How Kawasaki Plans to Defend Its WSBK Title in 2017

It took Kawasaki until last year to finally win a World Superbike manufacturer’s title. Having retained the crown in 2016, the Japanese factory will have to dig deep in 2017 in order to keep it. Winter testing is a time to take stock of what worked well on your bike in the past, and what now needs now to improve. Kawasaki won over half of the races in the last three years, but despite these successes the team is working hard to find improvements. The final four rounds of the season saw Chaz Davies and Ducati dominate proceedings, making them the early favorite for title success in 2017. New regulations will see split throttle bodies now outlawed, and there are also changes to the battery regulations. While Jonathan Rea has been running his bike in this specification for most of 2016 his teammate, Tom Sykes, has not.

Motorcyclist Magazine Moving to Six-Issue per Year Format, As Editor-in-Chief Marc Cook Leaves the Publication

Changes are afoot at Motorcyclist magazine, as the monthly publication is set to move to a six-issue per year format starting in Spring 2017. That transition will come from the direction of a new leader too, as Editor-in-Chief Marc Cook will be leaving Motorcyclist as well. Cook outlined his departure, and announced the new format for Motorcyclist, citing the many contributions his team of writers have made over the course of his tenure at the magazine. As the opening paragraph to Cook’s goodbye letter coyly suggests, the media landscape in the motorcycle industry is shifting, pushing Motorcyclist magazine in a new direction.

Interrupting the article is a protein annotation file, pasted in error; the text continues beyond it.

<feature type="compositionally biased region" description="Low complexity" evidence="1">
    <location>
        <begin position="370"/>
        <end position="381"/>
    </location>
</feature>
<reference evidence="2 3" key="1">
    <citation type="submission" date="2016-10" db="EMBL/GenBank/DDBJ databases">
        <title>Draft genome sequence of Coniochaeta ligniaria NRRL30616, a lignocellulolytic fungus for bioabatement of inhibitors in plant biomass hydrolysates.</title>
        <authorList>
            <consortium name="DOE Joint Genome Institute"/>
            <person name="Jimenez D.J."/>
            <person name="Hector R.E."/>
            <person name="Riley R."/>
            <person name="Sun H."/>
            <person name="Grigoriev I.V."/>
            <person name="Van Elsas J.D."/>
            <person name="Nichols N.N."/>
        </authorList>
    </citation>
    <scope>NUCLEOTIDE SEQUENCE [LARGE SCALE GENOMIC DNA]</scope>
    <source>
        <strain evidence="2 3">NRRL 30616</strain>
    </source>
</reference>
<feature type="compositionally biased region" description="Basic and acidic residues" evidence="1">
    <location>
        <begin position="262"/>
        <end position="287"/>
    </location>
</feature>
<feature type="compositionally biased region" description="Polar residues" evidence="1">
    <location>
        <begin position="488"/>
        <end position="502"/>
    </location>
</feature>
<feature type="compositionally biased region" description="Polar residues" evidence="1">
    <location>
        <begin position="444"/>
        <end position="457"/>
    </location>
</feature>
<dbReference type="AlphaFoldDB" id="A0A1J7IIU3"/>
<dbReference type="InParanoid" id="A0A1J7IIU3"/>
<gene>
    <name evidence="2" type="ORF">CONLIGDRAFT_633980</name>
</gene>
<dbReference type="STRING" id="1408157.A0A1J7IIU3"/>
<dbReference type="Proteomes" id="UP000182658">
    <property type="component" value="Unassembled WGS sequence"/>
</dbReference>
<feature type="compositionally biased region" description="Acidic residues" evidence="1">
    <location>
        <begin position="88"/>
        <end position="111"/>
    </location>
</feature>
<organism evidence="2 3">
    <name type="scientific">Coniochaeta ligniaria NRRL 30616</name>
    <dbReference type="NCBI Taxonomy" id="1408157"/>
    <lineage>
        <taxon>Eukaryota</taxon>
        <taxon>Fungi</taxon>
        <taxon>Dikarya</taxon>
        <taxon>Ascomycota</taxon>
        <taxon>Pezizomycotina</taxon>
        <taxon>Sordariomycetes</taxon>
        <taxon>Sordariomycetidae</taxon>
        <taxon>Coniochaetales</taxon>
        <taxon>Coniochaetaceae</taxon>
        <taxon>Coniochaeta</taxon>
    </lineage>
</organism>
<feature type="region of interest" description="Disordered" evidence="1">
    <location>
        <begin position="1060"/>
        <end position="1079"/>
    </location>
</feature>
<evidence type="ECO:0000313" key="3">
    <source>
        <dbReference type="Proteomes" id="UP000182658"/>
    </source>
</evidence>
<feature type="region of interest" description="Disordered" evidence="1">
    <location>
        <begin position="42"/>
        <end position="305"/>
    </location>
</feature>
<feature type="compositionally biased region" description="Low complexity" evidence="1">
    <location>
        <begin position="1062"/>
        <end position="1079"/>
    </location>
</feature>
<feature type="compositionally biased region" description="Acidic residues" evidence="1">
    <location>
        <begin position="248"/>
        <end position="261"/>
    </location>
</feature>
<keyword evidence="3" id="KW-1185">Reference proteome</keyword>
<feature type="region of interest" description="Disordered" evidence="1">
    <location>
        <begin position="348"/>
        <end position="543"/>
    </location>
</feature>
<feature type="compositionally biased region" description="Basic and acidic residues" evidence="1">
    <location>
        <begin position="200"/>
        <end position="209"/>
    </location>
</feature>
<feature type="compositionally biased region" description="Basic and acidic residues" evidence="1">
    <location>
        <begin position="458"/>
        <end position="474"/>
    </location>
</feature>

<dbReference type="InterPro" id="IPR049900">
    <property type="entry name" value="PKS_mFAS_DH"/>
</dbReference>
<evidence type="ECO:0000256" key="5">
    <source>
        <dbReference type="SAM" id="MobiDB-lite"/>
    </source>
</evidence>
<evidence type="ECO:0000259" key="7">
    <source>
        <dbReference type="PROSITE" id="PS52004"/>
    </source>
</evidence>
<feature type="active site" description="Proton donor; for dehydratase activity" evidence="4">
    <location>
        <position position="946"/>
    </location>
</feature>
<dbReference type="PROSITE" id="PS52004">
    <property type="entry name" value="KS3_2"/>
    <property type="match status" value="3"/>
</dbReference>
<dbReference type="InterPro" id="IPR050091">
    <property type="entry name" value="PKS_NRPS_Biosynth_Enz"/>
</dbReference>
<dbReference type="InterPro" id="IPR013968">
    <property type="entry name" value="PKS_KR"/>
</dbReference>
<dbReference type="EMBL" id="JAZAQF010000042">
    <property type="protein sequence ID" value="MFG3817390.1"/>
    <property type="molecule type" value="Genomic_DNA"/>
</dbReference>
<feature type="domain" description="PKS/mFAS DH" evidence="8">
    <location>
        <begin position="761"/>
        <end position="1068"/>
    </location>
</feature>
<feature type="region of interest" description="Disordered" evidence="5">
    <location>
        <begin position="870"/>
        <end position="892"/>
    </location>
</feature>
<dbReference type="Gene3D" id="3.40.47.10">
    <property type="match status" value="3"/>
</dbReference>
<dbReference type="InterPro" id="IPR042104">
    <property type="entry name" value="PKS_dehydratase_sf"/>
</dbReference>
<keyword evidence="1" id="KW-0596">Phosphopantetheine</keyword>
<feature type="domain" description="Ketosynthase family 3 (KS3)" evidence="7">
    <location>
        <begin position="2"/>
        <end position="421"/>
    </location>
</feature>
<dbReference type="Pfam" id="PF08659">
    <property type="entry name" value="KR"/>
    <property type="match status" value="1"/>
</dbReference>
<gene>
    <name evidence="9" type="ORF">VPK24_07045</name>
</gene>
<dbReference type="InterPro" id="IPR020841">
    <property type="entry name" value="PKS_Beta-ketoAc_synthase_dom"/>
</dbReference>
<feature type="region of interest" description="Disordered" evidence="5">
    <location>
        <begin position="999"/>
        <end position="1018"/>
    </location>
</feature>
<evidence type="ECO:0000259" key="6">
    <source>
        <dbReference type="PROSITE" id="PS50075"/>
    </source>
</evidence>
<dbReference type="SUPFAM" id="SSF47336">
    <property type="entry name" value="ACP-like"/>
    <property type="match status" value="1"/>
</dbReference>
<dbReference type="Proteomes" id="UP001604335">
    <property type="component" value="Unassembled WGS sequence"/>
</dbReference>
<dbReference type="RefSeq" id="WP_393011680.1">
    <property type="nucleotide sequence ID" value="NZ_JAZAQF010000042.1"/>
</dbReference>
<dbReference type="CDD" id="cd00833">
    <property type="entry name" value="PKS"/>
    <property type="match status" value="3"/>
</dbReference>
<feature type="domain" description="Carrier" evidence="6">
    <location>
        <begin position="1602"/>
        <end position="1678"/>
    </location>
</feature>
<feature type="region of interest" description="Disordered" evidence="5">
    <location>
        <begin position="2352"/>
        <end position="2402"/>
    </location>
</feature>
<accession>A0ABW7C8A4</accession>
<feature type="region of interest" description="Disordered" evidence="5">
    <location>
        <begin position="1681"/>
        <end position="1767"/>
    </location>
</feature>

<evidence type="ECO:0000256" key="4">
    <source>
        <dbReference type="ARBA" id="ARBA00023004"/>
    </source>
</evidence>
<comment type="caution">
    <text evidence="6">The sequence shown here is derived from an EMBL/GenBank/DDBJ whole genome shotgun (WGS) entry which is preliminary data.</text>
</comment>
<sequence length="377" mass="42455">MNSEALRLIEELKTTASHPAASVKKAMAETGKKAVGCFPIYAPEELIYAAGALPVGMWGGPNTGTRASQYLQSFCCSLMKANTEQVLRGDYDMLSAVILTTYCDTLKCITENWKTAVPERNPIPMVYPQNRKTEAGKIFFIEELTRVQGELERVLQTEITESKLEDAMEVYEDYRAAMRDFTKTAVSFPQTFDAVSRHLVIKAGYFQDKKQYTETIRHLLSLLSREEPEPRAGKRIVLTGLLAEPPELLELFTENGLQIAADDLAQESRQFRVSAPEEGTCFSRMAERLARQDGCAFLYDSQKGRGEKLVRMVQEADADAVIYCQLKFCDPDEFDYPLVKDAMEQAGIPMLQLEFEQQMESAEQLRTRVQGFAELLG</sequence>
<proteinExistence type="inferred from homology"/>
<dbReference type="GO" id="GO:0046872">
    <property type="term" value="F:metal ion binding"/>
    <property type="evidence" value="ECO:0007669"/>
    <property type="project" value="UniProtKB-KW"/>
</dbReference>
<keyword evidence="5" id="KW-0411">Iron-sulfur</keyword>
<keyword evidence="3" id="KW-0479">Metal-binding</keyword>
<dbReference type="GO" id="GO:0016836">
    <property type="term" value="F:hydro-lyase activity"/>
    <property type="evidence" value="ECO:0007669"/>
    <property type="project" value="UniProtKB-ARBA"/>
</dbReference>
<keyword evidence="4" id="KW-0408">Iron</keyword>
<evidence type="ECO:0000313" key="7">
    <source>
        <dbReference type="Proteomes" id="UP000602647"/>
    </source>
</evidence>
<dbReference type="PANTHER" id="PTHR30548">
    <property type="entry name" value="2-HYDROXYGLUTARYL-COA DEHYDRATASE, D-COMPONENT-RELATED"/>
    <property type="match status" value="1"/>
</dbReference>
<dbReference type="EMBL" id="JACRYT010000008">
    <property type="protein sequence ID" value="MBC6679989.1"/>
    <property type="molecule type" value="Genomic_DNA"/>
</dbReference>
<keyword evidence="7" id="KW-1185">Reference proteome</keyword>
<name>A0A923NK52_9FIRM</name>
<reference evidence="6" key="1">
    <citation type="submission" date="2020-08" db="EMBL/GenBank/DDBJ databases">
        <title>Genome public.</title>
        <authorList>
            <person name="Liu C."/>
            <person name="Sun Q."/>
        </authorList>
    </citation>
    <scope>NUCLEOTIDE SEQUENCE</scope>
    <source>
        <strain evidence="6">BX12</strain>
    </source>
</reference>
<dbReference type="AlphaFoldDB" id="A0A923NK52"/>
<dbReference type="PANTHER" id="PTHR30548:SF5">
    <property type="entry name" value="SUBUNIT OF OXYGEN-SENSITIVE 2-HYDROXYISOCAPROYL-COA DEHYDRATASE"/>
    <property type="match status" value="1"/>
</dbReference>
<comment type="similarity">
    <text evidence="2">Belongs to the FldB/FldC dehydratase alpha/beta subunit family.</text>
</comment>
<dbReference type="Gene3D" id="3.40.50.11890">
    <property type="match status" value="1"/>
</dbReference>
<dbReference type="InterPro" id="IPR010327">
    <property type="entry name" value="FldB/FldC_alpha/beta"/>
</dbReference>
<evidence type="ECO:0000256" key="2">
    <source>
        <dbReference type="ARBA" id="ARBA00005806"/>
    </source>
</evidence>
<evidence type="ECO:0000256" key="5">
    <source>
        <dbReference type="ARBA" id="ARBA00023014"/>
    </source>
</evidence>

BMW G310R Street Tracker by Wedge Motorcycles

A few months ago, this pocket-sized street tracker caught my attention on Facebook. It was based off the BMW G310R street bike platform, that much I could tell, but I couldn’t find anymore information on the machine. A few more weeks of this lonesome photo sitting in my ‘to do” box, and it finally moved on to the place where all good stories go to die. So, imagine my surprise when our friends at BMW Motorrad Japan sent me the following photos, which depict a new custom bike they commissioned from Takashi Nihira, at Tokyo’s Wedge Motorcycles. It is the same bike I saw months earlier, but now we know who to thank for its creation, as well as a little bit more about its build. Its is quite impressive, for an unassuming “little” street tracker, don’t you think?

From Russia with Love, MV Agusta Finds New Money